Coaching playfulness in workplace mediation

Over the past few months I have been working with two directors of a large and very successful organisation who jointly head one of the organisation’s highest performing departments. My intervention with them started in a mediation which focused on assisting them to deal with some difficulties which had arisen in their relationship and which were affecting their department. Typically in workplace mediation, a month to six weeks after the actual intervention I will conduct a single follow-up session with the parties to review with them, what has happened since the mediation in terms of their relationship and whether they have been able to implement action plans and agreements made during the mediation. In this case, given the complexity of the issues and the challenges, the parties asked that we have regular follow-up sessions. I was happy to oblige with this, seeing the additional sessions as the mediation equivalent of a ‘motor plan’.

One of the issues we worked with during the mediation and which was continuing to cause difficulty between the two directors in co-leading their department was how much they communicated with each other about issues affecting the department. Director A tended to communicate more, while the Director B was less communicative in this regard which left A with feelings of exclusion and frustration and questioning B’s intentions. For B it was not about any intention to withhold information or exclude A, it was simply a matter of him not being in the habit of thinking about whether there was anything he needed to share with his co-director and to actually share it.

As a mediator who is also an executive coach, I tend to bring some coaching practices to my mediation and having explored the issue and identified that one of the things that could be useful would be to help B develop a habit of ‘checking-in’ with himself and then ‘checking-in’ with A, the time seemed right for some coaching creativity and playfulness around this particular issue.

In the moment, I had an idea from a coaching session with a client who was also trying to shift her habits of thinking and behaviour. For her, it had always been about ‘being sensible’ and doing what she ‘should do’ or what she believed was expected of her, and what she wanted was to access more of the lighter, brighter, ‘Harley Davidson’ side of herself. She dipped into being this person but only when she put her mind on it. The question was then, how could she put more attention on her ‘wilder’ side, to enable her to bring more of this forth.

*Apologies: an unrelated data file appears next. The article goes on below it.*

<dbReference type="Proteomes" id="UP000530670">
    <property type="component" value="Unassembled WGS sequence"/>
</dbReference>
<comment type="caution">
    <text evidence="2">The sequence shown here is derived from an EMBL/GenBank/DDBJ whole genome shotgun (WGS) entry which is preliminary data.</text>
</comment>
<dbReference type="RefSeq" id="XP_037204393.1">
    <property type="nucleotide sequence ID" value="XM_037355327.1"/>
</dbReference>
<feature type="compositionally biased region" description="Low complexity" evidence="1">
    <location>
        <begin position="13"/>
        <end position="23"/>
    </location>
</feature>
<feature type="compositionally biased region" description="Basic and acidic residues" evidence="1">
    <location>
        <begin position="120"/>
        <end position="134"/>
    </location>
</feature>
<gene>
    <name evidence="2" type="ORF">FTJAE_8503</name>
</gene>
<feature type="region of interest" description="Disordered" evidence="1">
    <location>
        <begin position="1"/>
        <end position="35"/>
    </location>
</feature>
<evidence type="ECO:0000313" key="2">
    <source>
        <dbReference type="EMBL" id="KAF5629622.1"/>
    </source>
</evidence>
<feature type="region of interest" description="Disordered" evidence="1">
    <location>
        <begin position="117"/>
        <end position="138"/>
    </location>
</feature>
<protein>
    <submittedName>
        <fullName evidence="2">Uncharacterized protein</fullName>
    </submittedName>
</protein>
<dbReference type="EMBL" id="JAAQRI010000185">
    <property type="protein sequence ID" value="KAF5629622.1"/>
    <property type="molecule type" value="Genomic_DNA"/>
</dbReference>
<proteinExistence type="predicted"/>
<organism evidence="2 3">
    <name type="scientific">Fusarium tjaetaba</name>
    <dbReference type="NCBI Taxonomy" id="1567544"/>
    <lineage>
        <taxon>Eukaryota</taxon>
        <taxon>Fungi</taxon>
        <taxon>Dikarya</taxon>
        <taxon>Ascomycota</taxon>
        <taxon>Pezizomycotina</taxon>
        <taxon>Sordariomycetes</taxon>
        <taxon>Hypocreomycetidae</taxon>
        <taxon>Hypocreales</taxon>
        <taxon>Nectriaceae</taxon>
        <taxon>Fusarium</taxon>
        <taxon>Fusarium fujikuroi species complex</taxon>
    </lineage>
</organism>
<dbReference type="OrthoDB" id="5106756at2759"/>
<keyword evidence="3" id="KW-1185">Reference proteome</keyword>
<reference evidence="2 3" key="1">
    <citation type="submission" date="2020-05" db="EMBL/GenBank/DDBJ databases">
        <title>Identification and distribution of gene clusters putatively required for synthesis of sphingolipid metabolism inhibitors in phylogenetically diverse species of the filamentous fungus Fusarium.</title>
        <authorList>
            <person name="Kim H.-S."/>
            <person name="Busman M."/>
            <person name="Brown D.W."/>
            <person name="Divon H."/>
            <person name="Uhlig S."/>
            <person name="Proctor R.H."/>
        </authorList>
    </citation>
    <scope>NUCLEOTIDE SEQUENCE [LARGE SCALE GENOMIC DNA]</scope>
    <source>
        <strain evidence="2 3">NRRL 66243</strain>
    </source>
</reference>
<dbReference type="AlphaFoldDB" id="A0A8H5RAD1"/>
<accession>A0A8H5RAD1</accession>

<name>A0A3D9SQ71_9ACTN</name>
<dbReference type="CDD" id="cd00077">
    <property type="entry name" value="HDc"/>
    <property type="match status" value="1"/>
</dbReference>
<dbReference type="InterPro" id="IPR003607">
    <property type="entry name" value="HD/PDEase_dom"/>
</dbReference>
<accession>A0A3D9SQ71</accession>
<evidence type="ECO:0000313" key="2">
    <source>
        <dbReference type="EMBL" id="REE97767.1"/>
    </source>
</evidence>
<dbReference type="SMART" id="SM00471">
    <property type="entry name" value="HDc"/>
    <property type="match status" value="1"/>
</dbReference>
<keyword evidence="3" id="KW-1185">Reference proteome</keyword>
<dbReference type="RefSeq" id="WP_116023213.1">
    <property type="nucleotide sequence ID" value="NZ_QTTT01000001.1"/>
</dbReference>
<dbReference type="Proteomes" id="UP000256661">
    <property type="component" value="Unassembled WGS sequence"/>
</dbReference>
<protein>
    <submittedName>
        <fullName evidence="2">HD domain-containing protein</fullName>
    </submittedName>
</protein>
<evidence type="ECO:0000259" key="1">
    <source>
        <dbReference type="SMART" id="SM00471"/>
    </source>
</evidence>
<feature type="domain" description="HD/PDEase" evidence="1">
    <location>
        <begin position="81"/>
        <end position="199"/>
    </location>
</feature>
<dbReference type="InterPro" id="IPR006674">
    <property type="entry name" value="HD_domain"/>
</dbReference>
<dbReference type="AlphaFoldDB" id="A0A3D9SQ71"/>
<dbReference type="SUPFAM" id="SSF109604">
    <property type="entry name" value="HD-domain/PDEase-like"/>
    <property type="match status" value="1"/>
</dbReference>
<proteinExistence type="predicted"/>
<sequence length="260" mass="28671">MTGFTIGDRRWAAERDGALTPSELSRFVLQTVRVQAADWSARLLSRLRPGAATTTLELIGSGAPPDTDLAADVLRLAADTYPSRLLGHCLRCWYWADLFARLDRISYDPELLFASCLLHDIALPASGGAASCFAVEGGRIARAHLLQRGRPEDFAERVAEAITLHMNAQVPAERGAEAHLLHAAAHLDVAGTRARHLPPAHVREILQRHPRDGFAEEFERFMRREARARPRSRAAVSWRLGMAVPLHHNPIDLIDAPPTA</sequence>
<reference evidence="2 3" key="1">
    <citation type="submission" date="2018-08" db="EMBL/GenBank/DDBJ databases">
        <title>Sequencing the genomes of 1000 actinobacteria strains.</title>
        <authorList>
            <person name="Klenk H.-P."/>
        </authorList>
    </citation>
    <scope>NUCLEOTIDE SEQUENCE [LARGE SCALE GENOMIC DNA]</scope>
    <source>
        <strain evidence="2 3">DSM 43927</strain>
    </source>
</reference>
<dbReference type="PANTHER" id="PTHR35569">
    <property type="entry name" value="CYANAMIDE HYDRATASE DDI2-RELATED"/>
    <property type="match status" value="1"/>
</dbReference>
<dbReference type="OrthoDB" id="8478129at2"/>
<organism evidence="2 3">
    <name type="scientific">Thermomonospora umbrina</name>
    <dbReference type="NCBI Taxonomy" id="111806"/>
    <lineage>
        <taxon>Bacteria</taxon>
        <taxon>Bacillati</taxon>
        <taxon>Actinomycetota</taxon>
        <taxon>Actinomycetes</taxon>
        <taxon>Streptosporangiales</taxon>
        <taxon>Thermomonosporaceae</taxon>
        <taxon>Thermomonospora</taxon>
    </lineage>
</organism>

In her office, she had lots and lots of (ornamental) tortoises from all over the world. She did not particularly like or feel attached to them but displayed them more out of a sense of duty – because most had been given to her and it was the ‘right thing to do’, to have them all over her book cases and shelves.

At the time, I asked her if she would be able to pick one tortoise from her display that could capture her funky, colourful, creative self and put that one on her desk as a reminder of that part of her self and how it felt, in her body, when she was in that ‘way of being’. She picked one… a marvellous tortoise wearing a top hat, who became her reminder of the way she wanted to be in the world. Not only did the top hat tortoise get placed on her desk directly in her line of sight, but through connecting with this tortoise, she let go of all the others. She literally packed the others up, in the process, liberating herself from them and liberating them from her office.

So, with the top hat tortoise in mind, I entered into a conversation with the directors about building Director B’s capacity to communicate more with Director A. The conversation went like this:

Me to B:        It sounds like in this instance, it’s not that you don’t want to tell A things, it’s just that you don’t remember to tell her things that are relevant to the department.

B:                  Yes, I’m really busy and just forget.

Me to B:        If it’s about you remembering to speak to A, would it be useful to have something to remind you to do this? To help you form a new habit of asking: is there something that I need to tell A?

B:                  Yes, it would be good to have a reminder.

Me to B:        Is there anything in your office which reminds you of A, something that when you look at it, you think of A and which can then trigger the question to yourself of whether there is something you need to tell A?

B:                  Nothing really comes to mind.

A to B:          That picture you have on your wall of Archbishop Tutu, doesn’t that remind you of me?

B to A:          Hmm… no.

A to B:          Are you sure it doesn’t?

B to A:          No, sorry.

Me to B:        Might there be anything on your desk, a small item that could bring A to mind when you look at it?

B:                  Not that I can think of.

A to B:          I’ve got it, I’ll get you something to put on your desk that will remind you of me!

Director A was really excited at the thought of going out to find something for B to serve as a reminder. I’m looking forward to our next session to hear about (and maybe even see) the item A got for B and the impact it might have had in helping B to develop a new habit of ‘checking-in’ with A.

What I really enjoyed about this interaction was not just that the directors had worked together to find a way to address this challenge, but the lightness, playfulness and possibility that opened up through bringing some coaching creativity into the mediation space

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